(CNN)Not so long ago the notion of staging a huge sporting event such as the Open Championship in a land infamous for bloodshed and violence was unthinkable.
The political and social situation during the period known as the "Troubles" in Northern Ireland made it just too difficult and too dangerous.
"It was beyond the realms of possibility. It was just never going to happen," said Northern Ireland golfer Darren Clarke, a Portrush resident and Open champion in 2011.
"Portrush had always been on the R&A's radar as a wonderful golf course," said Peter Dawson, the former chief executive of the R&A, the Open organizer.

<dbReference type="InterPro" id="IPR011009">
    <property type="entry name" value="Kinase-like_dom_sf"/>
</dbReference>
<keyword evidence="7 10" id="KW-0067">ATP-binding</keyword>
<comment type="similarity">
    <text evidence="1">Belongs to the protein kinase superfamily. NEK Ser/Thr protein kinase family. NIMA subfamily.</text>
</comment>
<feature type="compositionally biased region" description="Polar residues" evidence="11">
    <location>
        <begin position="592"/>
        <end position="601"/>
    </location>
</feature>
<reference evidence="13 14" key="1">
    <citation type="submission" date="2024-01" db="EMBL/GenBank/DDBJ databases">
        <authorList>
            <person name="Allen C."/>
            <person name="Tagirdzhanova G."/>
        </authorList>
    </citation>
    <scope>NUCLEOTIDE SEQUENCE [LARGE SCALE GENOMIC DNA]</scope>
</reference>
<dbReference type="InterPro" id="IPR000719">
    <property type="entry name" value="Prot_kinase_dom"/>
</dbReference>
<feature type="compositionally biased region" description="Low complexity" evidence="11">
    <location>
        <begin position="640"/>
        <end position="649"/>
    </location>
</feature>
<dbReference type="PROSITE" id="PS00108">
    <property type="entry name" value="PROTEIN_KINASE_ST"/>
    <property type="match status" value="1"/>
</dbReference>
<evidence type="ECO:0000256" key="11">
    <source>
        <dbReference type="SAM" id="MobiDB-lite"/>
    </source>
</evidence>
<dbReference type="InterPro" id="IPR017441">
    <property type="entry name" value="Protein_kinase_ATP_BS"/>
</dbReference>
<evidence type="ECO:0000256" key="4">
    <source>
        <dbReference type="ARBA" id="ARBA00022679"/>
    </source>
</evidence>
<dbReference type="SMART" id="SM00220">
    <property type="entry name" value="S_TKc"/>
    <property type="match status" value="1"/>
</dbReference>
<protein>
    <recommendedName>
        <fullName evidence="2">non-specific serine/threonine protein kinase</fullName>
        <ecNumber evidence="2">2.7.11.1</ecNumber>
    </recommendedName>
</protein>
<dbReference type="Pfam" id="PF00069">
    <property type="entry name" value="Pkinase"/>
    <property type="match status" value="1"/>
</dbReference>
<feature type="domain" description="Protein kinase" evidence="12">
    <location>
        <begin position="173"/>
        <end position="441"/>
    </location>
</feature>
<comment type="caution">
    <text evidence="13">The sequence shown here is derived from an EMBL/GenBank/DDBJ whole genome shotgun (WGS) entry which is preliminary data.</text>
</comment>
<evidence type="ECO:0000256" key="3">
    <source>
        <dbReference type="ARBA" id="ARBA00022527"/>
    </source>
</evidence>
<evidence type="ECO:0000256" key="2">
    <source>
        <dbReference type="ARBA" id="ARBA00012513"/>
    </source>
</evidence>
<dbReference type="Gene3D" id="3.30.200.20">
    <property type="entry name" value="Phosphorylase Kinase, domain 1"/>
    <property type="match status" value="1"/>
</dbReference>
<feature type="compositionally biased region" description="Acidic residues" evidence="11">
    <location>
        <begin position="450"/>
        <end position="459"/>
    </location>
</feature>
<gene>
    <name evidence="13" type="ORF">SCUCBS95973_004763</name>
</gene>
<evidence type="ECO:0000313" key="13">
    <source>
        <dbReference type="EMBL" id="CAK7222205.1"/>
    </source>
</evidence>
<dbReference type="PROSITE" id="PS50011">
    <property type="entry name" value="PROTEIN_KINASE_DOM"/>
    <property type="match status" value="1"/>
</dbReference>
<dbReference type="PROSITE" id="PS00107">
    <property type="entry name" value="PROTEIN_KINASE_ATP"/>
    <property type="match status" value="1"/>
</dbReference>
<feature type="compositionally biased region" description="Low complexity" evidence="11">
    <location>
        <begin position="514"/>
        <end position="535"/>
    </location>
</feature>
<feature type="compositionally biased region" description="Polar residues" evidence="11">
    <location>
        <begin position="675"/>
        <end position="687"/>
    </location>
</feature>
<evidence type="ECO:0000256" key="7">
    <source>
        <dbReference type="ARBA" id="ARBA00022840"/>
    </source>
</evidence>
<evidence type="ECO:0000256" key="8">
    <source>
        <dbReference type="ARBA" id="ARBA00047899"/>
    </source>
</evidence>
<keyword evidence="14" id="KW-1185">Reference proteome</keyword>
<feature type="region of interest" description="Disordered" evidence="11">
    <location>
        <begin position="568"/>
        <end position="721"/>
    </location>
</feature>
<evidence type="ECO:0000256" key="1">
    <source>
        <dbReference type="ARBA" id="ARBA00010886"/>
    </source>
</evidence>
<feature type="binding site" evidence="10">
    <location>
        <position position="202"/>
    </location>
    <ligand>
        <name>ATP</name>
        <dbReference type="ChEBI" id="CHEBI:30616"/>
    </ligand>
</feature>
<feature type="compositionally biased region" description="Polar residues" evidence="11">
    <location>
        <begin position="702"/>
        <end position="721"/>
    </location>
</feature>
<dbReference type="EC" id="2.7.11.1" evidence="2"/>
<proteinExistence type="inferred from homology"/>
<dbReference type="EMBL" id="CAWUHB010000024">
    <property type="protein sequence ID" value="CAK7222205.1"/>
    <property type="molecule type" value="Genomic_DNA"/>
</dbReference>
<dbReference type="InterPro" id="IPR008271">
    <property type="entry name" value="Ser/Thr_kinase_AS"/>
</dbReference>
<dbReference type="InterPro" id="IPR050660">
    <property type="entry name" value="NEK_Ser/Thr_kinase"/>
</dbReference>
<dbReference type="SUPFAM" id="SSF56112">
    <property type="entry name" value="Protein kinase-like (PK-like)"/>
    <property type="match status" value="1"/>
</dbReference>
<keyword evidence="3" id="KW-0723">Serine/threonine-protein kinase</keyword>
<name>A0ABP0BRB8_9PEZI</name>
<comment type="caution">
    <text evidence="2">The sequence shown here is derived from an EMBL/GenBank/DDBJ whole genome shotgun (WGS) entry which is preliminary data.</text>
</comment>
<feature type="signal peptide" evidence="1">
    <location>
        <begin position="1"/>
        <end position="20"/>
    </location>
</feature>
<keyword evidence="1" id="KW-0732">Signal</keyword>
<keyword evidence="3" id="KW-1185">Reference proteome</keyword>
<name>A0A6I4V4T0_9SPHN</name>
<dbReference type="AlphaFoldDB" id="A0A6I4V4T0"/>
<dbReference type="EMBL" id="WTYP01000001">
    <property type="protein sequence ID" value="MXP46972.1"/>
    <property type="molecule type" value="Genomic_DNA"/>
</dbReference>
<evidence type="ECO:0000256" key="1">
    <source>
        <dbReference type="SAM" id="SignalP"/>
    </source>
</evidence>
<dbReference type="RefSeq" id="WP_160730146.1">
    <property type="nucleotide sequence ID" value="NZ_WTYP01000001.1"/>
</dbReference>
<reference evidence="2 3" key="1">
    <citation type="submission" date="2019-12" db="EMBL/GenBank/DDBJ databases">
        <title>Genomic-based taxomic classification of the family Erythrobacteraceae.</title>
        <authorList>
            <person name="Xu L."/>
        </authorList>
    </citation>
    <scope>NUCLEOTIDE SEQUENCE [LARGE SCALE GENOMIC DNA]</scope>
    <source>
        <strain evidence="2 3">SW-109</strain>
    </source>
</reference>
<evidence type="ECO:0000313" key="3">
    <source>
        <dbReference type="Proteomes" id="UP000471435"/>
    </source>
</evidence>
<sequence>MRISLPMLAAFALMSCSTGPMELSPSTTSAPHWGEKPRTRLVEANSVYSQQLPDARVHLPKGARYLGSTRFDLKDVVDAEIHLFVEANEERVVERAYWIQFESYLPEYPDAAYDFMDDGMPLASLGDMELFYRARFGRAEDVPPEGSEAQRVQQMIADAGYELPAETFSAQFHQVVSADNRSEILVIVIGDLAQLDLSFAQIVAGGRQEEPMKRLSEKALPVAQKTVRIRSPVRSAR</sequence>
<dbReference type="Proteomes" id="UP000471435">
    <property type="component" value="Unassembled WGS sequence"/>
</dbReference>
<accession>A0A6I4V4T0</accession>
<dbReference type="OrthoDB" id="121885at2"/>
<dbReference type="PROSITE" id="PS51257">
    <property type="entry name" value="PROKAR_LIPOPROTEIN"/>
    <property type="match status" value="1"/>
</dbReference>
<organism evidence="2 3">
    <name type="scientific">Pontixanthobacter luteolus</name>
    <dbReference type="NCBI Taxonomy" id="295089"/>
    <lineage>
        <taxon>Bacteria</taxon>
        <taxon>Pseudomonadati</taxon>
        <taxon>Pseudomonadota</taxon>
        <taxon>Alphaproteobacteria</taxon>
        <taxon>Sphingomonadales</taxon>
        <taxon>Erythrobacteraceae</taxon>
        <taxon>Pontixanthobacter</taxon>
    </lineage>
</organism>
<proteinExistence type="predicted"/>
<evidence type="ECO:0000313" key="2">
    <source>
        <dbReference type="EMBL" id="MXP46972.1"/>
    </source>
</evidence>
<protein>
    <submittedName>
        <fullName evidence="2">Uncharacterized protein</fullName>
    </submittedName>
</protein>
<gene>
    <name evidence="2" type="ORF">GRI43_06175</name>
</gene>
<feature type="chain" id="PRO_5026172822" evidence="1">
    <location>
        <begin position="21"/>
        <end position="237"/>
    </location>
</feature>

"Time went by and for all sorts of obvious reasons, it was difficult to bring big events to Northern Ireland."
But the peace that has existed across the province since the Good Friday Agreement in 1998 shifted thoughts back to staging the world's oldest major for the first time since 1951.
Now, 68 years later, Royal Portrush on Northern Ireland's north coast is back on the tournament's rotation of 10 courses in England and Scotland and is set to host the 148th Open Championship, which starts Thursday.